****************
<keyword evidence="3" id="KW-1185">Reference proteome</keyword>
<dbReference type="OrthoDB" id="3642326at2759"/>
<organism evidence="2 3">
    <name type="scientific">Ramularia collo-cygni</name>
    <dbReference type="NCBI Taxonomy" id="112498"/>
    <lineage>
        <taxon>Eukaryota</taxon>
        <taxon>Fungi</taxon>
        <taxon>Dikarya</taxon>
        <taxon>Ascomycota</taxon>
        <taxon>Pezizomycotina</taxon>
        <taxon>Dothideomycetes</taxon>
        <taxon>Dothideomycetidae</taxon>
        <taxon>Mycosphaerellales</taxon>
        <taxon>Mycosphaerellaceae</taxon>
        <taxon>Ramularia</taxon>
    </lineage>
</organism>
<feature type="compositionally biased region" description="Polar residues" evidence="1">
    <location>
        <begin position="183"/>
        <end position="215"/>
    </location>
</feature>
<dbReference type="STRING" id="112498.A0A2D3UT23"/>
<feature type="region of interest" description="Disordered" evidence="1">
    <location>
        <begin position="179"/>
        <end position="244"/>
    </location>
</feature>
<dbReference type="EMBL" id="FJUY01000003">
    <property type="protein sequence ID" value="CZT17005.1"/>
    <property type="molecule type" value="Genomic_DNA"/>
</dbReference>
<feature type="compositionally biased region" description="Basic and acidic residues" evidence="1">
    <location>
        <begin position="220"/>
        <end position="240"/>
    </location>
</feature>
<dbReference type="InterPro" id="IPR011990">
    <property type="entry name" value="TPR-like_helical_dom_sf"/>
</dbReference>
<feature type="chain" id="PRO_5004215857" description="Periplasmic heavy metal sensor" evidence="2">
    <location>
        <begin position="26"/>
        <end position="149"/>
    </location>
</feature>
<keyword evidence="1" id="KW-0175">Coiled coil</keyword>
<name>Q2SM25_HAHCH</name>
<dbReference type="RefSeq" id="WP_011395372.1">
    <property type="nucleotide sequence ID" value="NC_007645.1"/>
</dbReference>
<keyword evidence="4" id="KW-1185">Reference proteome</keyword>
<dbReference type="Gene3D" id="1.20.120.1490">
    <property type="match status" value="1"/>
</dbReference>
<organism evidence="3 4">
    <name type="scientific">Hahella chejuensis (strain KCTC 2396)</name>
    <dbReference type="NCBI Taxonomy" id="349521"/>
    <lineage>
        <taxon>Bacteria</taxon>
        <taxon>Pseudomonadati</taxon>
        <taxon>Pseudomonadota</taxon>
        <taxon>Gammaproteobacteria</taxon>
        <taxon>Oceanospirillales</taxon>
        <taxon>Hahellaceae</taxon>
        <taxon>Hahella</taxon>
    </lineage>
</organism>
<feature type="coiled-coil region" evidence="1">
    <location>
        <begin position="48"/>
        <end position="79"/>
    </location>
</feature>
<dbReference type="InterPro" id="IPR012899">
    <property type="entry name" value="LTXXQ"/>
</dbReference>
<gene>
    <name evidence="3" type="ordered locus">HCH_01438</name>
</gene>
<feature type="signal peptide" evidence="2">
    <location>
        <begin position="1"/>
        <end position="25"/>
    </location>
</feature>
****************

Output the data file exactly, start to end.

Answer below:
<keyword evidence="3" id="KW-1185">Reference proteome</keyword>
<dbReference type="OrthoDB" id="3642326at2759"/>
<organism evidence="2 3">
    <name type="scientific">Ramularia collo-cygni</name>
    <dbReference type="NCBI Taxonomy" id="112498"/>
    <lineage>
        <taxon>Eukaryota</taxon>
        <taxon>Fungi</taxon>
        <taxon>Dikarya</taxon>
        <taxon>Ascomycota</taxon>
        <taxon>Pezizomycotina</taxon>
        <taxon>Dothideomycetes</taxon>
        <taxon>Dothideomycetidae</taxon>
        <taxon>Mycosphaerellales</taxon>
        <taxon>Mycosphaerellaceae</taxon>
        <taxon>Ramularia</taxon>
    </lineage>
</organism>
<feature type="compositionally biased region" description="Polar residues" evidence="1">
    <location>
        <begin position="183"/>
        <end position="215"/>
    </location>
</feature>
<dbReference type="STRING" id="112498.A0A2D3UT23"/>
<feature type="region of interest" description="Disordered" evidence="1">
    <location>
        <begin position="179"/>
        <end position="244"/>
    </location>
</feature>
<dbReference type="EMBL" id="FJUY01000003">
    <property type="protein sequence ID" value="CZT17005.1"/>
    <property type="molecule type" value="Genomic_DNA"/>
</dbReference>
<feature type="compositionally biased region" description="Basic and acidic residues" evidence="1">
    <location>
        <begin position="220"/>
        <end position="240"/>
    </location>
</feature>
<dbReference type="InterPro" id="IPR011990">
    <property type="entry name" value="TPR-like_helical_dom_sf"/>
</dbReference>
<feature type="chain" id="PRO_5004215857" description="Periplasmic heavy metal sensor" evidence="2">
    <location>
        <begin position="26"/>
        <end position="149"/>
    </location>
</feature>
<keyword evidence="1" id="KW-0175">Coiled coil</keyword>
<name>Q2SM25_HAHCH</name>
<dbReference type="RefSeq" id="WP_011395372.1">
    <property type="nucleotide sequence ID" value="NC_007645.1"/>
</dbReference>
<keyword evidence="4" id="KW-1185">Reference proteome</keyword>
<dbReference type="Gene3D" id="1.20.120.1490">
    <property type="match status" value="1"/>
</dbReference>
<organism evidence="3 4">
    <name type="scientific">Hahella chejuensis (strain KCTC 2396)</name>
    <dbReference type="NCBI Taxonomy" id="349521"/>
    <lineage>
        <taxon>Bacteria</taxon>
        <taxon>Pseudomonadati</taxon>
        <taxon>Pseudomonadota</taxon>
        <taxon>Gammaproteobacteria</taxon>
        <taxon>Oceanospirillales</taxon>
        <taxon>Hahellaceae</taxon>
        <taxon>Hahella</taxon>
    </lineage>
</organism>
<feature type="coiled-coil region" evidence="1">
    <location>
        <begin position="48"/>
        <end position="79"/>
    </location>
</feature>
<dbReference type="InterPro" id="IPR012899">
    <property type="entry name" value="LTXXQ"/>
</dbReference>
<gene>
    <name evidence="3" type="ordered locus">HCH_01438</name>
</gene>
<feature type="signal peptide" evidence="2">
    <location>
        <begin position="1"/>
        <end position="25"/>
    </location>
</feature>